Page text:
Editor’s Note: The following is an excerpt from an article published by the Canadian Venture Capital and Private Equity Association.
“OUR VIEW OF SUCCESS ISN’T HOW MANY HOME RUNS WE BACK, IT’S HOW MUCH WEALTH WE HELP TO CREATE.”—Espresso CEO Alkarim Jivraj
When Espresso Capital Ltd. opened its doors in 2009, on the heels of the global financial crisis, its main business was providing tax credit financing at a time when traditional lending options had dried up. The Toronto-based company has since evolved to become a full-service venture debt firm with a focus on what it sees as the underserved market of startup loans below $5M.
Espresso has invested nearly $200M in loans to date to more than 200 companies and has about fifty companies in its current portfolio, many of which are repeat customers. Its customer list includes a number of successful companies such as Hootsuite in its early days, as well as HomeStars, Recon Instruments and Wolf Medical Systems.
Jivraj says the company’s goal is to grow its loan portfolio to $300M and 150 companies by 2020. It’s well on its way: Espresso Capital was ranked the most active investor in the first half of 2017, based on deal flow. It did forty-nine deals and invested $31M invested in the first two quarters of the year.
One of those information and communication technology companies is Toronto-based Strongpoint, an automated documentation and change management company, which received additional financing from Espresso Capital in the spring. Strongpoint was founded in 2013 and was bootstrapped until September 2016, when it secured a $1.1M credit facility from Espresso Capital. That was topped up to $3M in May by Espresso Capital, which is the company’s main lender. Strongpoint president Mark Walker says the financing has helped it grow the business from nine employees to more than thirty today as a well as to beef up its platforms and partnerships with companies such as cloud computing giant Salesforce. The financing model also allows the founders to retain ownership of their company.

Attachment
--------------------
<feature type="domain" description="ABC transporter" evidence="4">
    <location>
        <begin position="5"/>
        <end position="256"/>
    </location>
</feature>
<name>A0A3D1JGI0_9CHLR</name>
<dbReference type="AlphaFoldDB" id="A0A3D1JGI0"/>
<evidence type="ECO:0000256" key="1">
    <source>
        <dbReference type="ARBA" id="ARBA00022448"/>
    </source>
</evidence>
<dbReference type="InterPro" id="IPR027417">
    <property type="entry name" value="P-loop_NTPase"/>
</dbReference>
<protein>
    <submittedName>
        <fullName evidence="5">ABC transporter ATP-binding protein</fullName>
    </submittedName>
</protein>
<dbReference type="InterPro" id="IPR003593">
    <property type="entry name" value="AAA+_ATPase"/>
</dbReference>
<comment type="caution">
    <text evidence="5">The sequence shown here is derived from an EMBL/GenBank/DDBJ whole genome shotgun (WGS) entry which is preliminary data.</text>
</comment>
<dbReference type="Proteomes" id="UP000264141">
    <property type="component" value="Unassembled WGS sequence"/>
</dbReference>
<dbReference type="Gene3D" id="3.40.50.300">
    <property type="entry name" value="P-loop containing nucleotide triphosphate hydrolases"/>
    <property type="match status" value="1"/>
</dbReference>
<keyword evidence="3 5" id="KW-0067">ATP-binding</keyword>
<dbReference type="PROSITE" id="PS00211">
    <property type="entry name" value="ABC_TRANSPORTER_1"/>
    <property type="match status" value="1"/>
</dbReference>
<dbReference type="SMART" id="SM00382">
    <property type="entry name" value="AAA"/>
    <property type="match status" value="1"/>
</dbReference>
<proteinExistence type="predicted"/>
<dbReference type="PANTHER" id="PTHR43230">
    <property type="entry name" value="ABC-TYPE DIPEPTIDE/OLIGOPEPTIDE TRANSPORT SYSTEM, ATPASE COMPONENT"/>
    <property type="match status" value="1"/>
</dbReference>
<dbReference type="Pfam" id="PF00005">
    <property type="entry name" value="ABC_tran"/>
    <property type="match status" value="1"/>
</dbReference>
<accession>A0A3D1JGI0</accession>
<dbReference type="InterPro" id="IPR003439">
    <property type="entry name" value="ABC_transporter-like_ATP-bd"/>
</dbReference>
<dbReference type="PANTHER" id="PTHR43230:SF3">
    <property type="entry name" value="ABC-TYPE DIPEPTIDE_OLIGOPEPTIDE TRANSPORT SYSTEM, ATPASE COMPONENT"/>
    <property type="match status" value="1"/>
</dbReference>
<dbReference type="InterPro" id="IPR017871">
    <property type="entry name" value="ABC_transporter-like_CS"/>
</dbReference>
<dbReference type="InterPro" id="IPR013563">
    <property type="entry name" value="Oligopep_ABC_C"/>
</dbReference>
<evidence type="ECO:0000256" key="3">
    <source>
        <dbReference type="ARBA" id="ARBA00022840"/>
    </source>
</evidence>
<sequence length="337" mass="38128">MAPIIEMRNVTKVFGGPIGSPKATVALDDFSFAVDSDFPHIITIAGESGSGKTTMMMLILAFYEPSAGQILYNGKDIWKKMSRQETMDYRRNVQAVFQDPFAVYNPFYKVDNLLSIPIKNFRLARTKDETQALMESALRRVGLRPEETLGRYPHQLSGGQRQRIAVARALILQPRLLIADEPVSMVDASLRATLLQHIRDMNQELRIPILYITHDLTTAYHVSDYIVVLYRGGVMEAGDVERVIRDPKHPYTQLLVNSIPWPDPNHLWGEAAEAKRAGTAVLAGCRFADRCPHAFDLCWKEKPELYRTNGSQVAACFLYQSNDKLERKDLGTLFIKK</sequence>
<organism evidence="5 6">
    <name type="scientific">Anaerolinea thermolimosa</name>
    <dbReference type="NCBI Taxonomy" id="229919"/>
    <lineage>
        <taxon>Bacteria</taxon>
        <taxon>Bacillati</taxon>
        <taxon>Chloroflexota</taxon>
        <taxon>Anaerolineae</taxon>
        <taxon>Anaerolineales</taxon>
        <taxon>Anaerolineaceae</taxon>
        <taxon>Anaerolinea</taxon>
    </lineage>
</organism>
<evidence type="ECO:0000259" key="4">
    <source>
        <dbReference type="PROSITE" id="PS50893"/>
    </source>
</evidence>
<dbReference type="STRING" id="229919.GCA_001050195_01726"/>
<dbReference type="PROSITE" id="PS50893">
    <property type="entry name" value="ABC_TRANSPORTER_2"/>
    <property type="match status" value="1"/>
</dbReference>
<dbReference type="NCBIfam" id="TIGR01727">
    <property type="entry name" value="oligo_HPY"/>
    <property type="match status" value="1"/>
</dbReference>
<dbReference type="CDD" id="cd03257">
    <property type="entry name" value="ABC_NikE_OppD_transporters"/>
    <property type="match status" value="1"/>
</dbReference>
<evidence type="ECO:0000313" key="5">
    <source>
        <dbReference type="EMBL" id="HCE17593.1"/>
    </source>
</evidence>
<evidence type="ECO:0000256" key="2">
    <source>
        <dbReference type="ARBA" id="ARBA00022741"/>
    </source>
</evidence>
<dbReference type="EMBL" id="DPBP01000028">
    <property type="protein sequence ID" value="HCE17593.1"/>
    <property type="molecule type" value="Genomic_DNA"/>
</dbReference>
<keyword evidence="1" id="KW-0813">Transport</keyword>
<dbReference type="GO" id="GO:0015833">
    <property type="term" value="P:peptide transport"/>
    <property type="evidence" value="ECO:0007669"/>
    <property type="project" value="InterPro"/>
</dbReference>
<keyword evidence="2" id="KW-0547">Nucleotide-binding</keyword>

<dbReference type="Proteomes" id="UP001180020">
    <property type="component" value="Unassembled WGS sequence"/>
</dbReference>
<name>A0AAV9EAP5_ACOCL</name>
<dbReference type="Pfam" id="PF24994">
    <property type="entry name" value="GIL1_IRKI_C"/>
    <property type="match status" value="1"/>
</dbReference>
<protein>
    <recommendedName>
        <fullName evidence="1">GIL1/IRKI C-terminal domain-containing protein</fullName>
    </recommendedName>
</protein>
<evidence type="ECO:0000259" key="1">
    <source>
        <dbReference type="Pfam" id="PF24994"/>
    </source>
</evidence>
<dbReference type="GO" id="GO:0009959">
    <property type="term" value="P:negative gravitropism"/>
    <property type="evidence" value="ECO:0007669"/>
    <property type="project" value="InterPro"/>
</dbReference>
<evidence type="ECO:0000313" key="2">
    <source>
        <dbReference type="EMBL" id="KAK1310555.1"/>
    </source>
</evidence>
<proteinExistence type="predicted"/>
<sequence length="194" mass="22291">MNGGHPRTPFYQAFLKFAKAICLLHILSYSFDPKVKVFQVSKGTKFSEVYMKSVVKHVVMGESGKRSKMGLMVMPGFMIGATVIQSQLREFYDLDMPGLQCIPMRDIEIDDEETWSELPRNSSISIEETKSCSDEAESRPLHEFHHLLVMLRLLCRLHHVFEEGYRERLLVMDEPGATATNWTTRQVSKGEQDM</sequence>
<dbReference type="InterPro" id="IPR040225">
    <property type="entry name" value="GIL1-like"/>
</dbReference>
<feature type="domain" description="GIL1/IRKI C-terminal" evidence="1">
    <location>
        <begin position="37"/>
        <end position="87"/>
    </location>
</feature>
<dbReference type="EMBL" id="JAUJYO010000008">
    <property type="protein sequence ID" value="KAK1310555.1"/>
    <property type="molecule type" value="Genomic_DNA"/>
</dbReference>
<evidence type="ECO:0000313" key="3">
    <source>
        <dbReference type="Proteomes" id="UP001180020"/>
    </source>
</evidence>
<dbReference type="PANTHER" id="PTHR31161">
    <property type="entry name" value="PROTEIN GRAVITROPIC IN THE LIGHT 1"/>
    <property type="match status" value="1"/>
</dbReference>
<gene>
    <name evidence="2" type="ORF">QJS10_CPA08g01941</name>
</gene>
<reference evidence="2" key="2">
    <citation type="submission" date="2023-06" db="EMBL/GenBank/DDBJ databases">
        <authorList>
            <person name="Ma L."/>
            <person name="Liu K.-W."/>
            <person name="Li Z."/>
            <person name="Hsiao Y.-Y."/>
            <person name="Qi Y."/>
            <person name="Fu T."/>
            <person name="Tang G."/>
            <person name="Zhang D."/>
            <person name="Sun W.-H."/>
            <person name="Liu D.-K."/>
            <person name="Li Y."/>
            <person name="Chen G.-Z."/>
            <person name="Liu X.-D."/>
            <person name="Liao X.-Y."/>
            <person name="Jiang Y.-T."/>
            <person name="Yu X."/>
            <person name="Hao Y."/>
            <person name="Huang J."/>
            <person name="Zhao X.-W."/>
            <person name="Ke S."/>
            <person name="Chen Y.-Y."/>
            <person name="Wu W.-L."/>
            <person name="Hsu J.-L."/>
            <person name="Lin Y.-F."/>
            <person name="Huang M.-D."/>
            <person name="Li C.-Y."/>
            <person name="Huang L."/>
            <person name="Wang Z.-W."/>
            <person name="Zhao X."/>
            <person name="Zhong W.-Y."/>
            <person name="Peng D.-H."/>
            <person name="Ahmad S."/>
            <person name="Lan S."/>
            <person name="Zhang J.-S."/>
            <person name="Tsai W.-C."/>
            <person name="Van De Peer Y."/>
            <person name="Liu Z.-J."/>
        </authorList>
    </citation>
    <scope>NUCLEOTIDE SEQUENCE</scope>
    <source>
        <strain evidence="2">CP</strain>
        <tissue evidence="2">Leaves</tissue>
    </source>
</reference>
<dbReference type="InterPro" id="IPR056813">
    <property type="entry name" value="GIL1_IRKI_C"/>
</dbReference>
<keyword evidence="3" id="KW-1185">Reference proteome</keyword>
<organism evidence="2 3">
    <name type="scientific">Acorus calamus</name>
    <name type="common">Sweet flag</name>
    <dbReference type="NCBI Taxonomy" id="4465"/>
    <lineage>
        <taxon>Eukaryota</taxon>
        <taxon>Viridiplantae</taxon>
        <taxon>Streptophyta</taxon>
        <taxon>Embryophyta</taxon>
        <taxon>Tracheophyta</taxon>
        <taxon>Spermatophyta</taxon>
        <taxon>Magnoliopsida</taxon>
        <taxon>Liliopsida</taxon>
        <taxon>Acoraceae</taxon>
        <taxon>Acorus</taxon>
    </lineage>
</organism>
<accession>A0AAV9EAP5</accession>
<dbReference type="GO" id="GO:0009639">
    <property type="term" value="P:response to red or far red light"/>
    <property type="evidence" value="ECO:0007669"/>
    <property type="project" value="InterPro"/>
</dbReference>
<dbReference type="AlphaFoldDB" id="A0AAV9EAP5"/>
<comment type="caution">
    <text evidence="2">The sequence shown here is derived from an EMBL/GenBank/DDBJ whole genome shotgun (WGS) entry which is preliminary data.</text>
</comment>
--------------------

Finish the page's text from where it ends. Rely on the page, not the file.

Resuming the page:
SendtoNews Video, which distributes and monetizes exclusive sports video content, also turned to Espresso in the first half of the year to help finance its future. “We’re in a massive growth phase,” says Matthew Watson, Chair and CEO of the company, which is the second-largest provider of digital sports highlights in the U.S. and the largest in Canada, and has offices in New York and Victoria, B.C. “Espresso came in with funding to fuel our growth and assist us through the lumpy periods,” he says. The loan will also allow the company to more aggressively pursue revenue and content partners. Until this financing, the SendtoNews Video was largely bootstrapped. The company hasn’t received funding elsewhere. “They gave us everything we needed,” he says of the Espresso loan.
Jivraj says Espresso’s financing solutions bridge the gap between equity and traditional sources of debt financing. Espresso’s loans finance recurring revenues, accounts receivable and other working capital items, including research and development investments, which turn into SR&ED refunds. Revenue financing accounts for about 60 percent of its loan portfolio.
The company’s average loan size today is about $1M and Jivraj says its goal is to double than in the next few years. “Our view of success isn’t how many home runs we back, it’s how much wealth we help to create,” he says. “We want to help entrepreneurs create personal wealth.”
To read more about venture capital activity in the first half of 2017, read the full CVCA H1 2017 VC & PE Canadian Market Overview here.